New as of 0.3.15
While Dokku normally defaults to using heroku buildpacks for deployment, you can also use docker's native
Dockerfile system to define a container.
Dockerfile support is considered a Power User feature. By using Dockerfile-based deployment, you agree that you will not have the same comfort as that enjoyed by Buildpack users, and Dokku features may work differently. Differences between the two systems will be documented here.
To use a dockerfile for deployment, commit a valid
Dockerfile to the root of your repository and push the repository to your Dokku installation. If this file is detected, Dokku will default to using it to construct containers except in the following two cases:
BUILDPACK_URLenvironment variable set via the
dokku config:setcommand or in a committed
.envfile. In this case, Dokku will use your specified buildpack.
.buildpacksfile in the root of the repository. In this case, Dokku will use your specified buildpack(s).
Changed as of 0.5.0
Dokku will extract all tcp ports exposed using the
EXPOSE directive (one port per line) and setup nginx to proxy the same port numbers to listen publicly. If you would like to change the exposed port, you should do so within your
Dockerfile and app.
Note: Nginx does not support proxying UDP. UDP ports can be exposed by disabling the nginx proxy with
dokku proxy:disable myapp
If you do not explicitly
EXPOSE a port in your
Dockerfile, Dokku will configure the nginx proxy to listen on port 80 (and 443 for TLS) and forward traffic to your app listening on port 5000 inside the container. Just like buildpack apps, you can also use the
$PORT environment variable in your app to maintain portability.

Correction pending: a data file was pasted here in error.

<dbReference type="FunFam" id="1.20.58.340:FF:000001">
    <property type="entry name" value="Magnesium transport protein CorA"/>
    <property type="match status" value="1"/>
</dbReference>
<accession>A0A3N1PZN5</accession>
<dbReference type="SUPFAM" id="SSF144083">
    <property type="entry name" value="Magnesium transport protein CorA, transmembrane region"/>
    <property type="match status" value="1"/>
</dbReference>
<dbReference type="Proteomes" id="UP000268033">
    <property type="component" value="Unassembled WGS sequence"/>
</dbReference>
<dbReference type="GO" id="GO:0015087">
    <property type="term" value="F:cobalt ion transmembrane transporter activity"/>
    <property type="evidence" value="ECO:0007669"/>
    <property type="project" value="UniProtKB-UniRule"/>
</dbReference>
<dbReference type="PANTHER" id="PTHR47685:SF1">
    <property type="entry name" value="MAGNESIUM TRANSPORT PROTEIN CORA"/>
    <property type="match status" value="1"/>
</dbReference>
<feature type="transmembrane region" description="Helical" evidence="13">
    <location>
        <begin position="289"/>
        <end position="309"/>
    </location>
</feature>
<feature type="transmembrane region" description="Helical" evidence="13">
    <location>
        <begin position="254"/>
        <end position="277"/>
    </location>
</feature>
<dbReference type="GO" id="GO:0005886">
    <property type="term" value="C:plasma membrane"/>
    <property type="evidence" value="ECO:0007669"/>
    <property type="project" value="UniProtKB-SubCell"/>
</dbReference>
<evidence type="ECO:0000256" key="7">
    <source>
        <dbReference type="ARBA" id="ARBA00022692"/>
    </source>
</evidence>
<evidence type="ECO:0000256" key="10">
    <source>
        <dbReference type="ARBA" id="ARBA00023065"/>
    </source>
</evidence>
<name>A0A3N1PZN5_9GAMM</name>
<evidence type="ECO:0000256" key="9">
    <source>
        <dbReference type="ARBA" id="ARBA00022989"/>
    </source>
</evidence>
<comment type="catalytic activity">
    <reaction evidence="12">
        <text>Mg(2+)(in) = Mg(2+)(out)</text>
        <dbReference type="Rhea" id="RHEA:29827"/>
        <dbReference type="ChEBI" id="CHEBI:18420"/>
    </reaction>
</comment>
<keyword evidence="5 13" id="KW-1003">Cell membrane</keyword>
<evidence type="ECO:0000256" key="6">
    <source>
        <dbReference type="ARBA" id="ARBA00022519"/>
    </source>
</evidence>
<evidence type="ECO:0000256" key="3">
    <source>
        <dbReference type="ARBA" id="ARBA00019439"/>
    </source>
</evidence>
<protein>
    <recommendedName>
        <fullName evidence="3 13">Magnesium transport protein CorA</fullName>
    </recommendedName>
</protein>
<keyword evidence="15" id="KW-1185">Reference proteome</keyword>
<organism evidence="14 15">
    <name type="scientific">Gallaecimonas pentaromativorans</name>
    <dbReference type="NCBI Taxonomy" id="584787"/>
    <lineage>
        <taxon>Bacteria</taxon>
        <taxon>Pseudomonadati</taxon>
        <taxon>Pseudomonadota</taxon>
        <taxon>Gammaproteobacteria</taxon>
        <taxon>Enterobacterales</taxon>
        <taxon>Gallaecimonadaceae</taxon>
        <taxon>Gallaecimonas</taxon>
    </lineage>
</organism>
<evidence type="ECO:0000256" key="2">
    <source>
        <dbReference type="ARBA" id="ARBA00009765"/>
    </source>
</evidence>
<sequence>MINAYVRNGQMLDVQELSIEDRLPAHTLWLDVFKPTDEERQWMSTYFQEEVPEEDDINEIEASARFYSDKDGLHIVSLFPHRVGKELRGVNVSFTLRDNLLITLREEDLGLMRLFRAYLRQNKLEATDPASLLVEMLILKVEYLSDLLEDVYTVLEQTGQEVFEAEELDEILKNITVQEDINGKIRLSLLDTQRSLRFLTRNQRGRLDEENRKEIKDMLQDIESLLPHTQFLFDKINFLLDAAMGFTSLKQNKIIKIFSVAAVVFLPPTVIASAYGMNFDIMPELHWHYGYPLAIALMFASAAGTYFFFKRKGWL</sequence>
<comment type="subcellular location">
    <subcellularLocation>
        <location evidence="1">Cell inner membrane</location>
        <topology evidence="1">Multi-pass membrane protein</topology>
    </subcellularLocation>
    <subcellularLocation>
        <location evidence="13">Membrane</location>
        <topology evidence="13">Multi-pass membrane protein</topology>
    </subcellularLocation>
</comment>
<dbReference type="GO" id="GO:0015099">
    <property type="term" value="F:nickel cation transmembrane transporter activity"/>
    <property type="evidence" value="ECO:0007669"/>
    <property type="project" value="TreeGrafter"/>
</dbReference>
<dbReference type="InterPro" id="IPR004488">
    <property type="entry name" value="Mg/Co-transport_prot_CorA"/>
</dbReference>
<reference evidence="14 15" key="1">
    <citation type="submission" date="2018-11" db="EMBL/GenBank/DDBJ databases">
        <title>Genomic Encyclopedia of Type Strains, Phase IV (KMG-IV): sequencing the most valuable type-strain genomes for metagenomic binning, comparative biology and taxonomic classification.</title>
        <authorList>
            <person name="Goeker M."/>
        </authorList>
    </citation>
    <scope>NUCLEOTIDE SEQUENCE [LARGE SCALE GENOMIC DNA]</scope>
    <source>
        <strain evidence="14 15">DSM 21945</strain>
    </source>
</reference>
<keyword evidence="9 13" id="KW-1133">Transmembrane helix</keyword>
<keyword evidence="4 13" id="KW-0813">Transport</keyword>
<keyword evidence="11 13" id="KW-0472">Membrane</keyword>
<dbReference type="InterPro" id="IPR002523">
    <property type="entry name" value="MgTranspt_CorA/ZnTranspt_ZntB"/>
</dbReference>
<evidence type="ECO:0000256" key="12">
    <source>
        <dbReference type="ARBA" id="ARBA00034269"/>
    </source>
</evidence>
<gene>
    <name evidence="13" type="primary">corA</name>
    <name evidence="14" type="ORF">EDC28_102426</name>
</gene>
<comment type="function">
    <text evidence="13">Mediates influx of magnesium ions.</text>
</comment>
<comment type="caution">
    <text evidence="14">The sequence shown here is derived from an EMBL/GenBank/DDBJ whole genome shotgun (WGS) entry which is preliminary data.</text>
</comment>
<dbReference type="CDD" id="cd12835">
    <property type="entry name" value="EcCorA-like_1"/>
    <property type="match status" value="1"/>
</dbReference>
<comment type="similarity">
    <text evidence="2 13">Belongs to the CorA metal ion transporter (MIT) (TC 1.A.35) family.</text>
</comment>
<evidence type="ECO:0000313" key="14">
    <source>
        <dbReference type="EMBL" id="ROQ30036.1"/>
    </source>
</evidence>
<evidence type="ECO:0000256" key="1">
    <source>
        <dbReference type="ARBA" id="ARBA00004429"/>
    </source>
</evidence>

When ports are exposed through the default nginx proxy, they are proxied externally as HTTP ports. At this time, in no case do we proxy plain TCP or UDP ports. If you would like to investigate alternative proxy methods, please refer to our proxy management documentation.
By default no arguments are passed to
docker run when deploying the container and the
ENTRYPOINT defined in the
Dockerfile are executed. You can take advantage of docker ability of overriding the
CMD or passing parameters to your
$DOKKU_DOCKERFILE_START_CMD. Let's say for example you are deploying a base nodejs image, with the following
You can do:
dokku config:set node-js-app DOKKU_DOCKERFILE_START_CMD="--harmony server.js"
To tell docker what to run.
false will enable or disable docker's image layer cache. Lastly, for more granular build control, you may also pass any
docker build option to
docker, by setting
New as of 0.5.0
You can also customize the run command using a
Procfile, much like you would on Heroku or
with a buildpack deployed app. The
Procfile should contain one or more lines defining process
types and associated commands.
When you deploy your app a Docker image will be built, the
Procfile will be extracted from the image
(it must be in the folder defined in your
/app) and the commands
in it will be passed to
docker run to start your process(es). Here's an example
web: bin/run-prod.sh worker: bin/run-worker.sh
FROM debian:jessie WORKDIR /app COPY . ./ CMD ["bin/run-dev.sh"]
When you deploy this app the
web process will automatically be scaled to 1 and your Docker container
will be started basically using the command
docker run bin/run-prod.sh. If you want to also run
a worker container for this app, you can run
dokku ps:scale worker=1 and a new container will be
started by running
docker run bin/run-worker.sh (the actual
docker run commands are a bit more
complex, but this is the basic idea). If you use an
ENTRYPOINT in your
Dockerfile, the lines
Procfile will be passed as arguments to the
ENTRYPOINT script instead of being executed.